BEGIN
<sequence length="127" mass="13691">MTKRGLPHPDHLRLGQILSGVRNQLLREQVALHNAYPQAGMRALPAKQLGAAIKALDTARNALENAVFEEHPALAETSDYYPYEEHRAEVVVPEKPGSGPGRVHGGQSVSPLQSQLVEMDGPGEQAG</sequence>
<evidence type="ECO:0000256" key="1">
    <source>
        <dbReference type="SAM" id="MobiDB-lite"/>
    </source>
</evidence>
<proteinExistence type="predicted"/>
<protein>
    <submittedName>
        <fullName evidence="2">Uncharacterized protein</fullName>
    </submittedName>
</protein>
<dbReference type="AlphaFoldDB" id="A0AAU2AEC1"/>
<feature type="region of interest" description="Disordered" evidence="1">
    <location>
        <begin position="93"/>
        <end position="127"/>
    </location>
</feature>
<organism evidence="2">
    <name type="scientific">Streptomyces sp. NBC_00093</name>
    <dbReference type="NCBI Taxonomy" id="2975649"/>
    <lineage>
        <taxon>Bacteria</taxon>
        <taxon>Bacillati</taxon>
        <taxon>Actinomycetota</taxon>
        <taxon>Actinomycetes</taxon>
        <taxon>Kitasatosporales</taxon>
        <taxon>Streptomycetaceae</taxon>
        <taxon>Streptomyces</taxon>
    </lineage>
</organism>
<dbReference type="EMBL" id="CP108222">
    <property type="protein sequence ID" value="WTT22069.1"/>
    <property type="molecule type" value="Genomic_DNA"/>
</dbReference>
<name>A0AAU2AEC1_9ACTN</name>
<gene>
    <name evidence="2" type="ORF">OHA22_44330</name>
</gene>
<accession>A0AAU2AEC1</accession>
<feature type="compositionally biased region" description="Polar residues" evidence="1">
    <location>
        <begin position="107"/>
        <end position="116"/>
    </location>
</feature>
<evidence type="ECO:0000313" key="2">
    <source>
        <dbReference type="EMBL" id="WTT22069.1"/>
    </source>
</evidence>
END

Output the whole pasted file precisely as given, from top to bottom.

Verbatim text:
<sequence length="127" mass="13691">MTKRGLPHPDHLRLGQILSGVRNQLLREQVALHNAYPQAGMRALPAKQLGAAIKALDTARNALENAVFEEHPALAETSDYYPYEEHRAEVVVPEKPGSGPGRVHGGQSVSPLQSQLVEMDGPGEQAG</sequence>
<evidence type="ECO:0000256" key="1">
    <source>
        <dbReference type="SAM" id="MobiDB-lite"/>
    </source>
</evidence>
<proteinExistence type="predicted"/>
<protein>
    <submittedName>
        <fullName evidence="2">Uncharacterized protein</fullName>
    </submittedName>
</protein>
<dbReference type="AlphaFoldDB" id="A0AAU2AEC1"/>
<feature type="region of interest" description="Disordered" evidence="1">
    <location>
        <begin position="93"/>
        <end position="127"/>
    </location>
</feature>
<organism evidence="2">
    <name type="scientific">Streptomyces sp. NBC_00093</name>
    <dbReference type="NCBI Taxonomy" id="2975649"/>
    <lineage>
        <taxon>Bacteria</taxon>
        <taxon>Bacillati</taxon>
        <taxon>Actinomycetota</taxon>
        <taxon>Actinomycetes</taxon>
        <taxon>Kitasatosporales</taxon>
        <taxon>Streptomycetaceae</taxon>
        <taxon>Streptomyces</taxon>
    </lineage>
</organism>
<dbReference type="EMBL" id="CP108222">
    <property type="protein sequence ID" value="WTT22069.1"/>
    <property type="molecule type" value="Genomic_DNA"/>
</dbReference>
<name>A0AAU2AEC1_9ACTN</name>
<gene>
    <name evidence="2" type="ORF">OHA22_44330</name>
</gene>
<accession>A0AAU2AEC1</accession>
<feature type="compositionally biased region" description="Polar residues" evidence="1">
    <location>
        <begin position="107"/>
        <end position="116"/>
    </location>
</feature>
<evidence type="ECO:0000313" key="2">
    <source>
        <dbReference type="EMBL" id="WTT22069.1"/>
    </source>
</evidence>